Dealing with Postpartum Depression

When people talk about having babies, we only focus on the fun parts. Yeah, we talk about diapers and sleepless nights, but as more of a mommy-badge than anything. The bottom line is, moms are supposed to do it all, and with a smile.

But becoming a mother doesn’t mean that you are no longer an individual, with strengths and weaknesses. And real life is not like Facebook or Instagram, where you can show the good parts and ignore the rest. Parenthood is messy. It’s exhausting. It can be overwhelming. And to top it all off, as you board the bullet-train to insanity, you are very likely recovering from the very physically demanding process of pregnancy, not to mention the birth itself.


All of these factors – the sleeplessness, the stress, the shock, and the drastic physical and hormonal changes that come with not being pregnant anymore — can cause dramatic emotional changes during your postpartum period. These may occur immediately, or they may be somewhat delayed. Some women never experience any of these issues, or only experience them in the mild form known as the baby blues; for others, these feelings can be overwhelmingly powerful.

If you experience the following, then you may be suffering from Postpartum Depression:

  • trouble sleeping
  • changes in appetite
  • overwhelming fatigue (the kind that sleeping doesn’t help)
  • feelings of guilt, anger, anxiety, or inadequacy
  • severe mood swings
  • trouble bonding with your baby
  • lack of desire to take care of your baby
  • withdrawal or lack of interest in people or activities that you once enjoyed
  • thoughts of hurting yourself or your baby

The American Psychological Association estimates that between 9-16% of all postpartum women will develop some degree of Postpartum Depression—for women who have already experienced PPD with a previous pregnancy, the chances are more like 41%.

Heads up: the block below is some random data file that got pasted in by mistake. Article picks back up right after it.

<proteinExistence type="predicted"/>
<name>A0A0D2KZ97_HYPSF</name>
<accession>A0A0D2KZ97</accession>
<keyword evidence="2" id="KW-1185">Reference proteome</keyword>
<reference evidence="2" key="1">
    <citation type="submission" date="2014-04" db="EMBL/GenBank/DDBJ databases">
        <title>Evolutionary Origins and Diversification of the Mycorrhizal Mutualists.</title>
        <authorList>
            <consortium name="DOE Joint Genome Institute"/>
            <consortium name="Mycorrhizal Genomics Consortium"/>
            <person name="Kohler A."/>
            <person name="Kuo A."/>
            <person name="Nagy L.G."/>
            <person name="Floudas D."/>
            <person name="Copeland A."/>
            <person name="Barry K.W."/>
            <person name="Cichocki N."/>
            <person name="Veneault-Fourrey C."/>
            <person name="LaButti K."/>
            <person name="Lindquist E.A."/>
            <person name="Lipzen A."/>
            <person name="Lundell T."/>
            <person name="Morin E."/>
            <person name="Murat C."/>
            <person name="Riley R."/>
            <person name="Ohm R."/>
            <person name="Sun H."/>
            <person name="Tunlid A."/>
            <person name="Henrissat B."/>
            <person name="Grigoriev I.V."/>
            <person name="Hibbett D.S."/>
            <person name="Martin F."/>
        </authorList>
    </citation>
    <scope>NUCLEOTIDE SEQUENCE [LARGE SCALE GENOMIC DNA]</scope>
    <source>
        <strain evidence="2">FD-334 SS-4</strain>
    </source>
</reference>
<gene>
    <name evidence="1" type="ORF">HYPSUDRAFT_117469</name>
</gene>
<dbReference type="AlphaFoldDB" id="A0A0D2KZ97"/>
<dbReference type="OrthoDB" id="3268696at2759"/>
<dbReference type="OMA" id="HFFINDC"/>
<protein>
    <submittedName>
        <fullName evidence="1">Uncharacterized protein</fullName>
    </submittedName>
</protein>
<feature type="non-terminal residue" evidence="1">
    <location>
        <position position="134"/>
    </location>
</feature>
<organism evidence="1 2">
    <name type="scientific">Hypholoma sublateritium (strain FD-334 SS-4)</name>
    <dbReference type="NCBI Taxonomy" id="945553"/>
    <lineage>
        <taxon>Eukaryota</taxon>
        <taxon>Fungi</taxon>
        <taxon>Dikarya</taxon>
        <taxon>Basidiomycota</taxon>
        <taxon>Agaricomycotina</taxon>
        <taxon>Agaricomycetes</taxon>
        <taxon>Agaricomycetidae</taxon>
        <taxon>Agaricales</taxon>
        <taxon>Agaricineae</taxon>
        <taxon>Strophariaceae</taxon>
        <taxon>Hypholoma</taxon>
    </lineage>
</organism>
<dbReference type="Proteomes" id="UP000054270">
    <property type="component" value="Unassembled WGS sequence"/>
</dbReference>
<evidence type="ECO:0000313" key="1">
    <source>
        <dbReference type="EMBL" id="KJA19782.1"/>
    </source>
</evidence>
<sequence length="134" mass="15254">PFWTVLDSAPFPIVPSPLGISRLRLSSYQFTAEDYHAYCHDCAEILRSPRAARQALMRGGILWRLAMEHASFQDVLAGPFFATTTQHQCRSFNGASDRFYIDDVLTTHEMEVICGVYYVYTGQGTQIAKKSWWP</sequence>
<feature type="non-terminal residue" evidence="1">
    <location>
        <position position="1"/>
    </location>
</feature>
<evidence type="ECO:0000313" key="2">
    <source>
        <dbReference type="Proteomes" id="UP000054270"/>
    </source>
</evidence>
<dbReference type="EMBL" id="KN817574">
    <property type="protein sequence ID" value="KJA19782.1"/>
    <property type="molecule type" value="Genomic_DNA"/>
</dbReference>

Some people also recognize Postpartum Anxiety as a separate diagnosis from Postpartum Depression, because not all women describe symptoms that match depression—some women find themselves dwelling on worst-case scenarios, worrying late at night, and growing irritable and anxious, among other symptoms. Postpartum Support International says that about 10% of new mothers will experience Postpartum Anxiety.

Postpartum Psychosis is the most frightening—and rarest—of the psychological complications that can arise during the postpartum period. Women who experience Postpartum Psychosis may experience delirium, confusion, hallucinations, and a strong desire to harm yourself or your baby—sometimes actually making attempts. Fortunately, Postpartum Psychosis is fairly rare, only affecting about 0.1% of postpartum women, and it usually manifests within the first few weeks postpartum (unlike Postpartum Depression or Anxiety, which may have a more delayed presentation).

There is good news, though. These conditions are all treatable, and don’t need to ruin your postpartum period. Because, left unchecked, they might. They can make both mama and baby very stressed, tense, and unhappy. They can prevent you and your little one from sleeping well, from eating right, and from enjoying each other.

So what is the takeaway from all of this? Be educated, and educate your friends and family. Be aware of the signs and symptoms, and have your loved ones be on the lookout as well. If you start to suspect that you may be suffering from one of the Postpartum conditions, seek help—don’t worry if you aren’t sure, or if you really aren’t that bad—better to nip it in the bud. Don’t let it take root.

Help is out there.

You are not alone.

And because every mother deserves to hear this again and again: You are a good mom. You are a strong mom. You are a wise mom. And your child is lucky to have you.

So take care of yourself, for both of your sakes.

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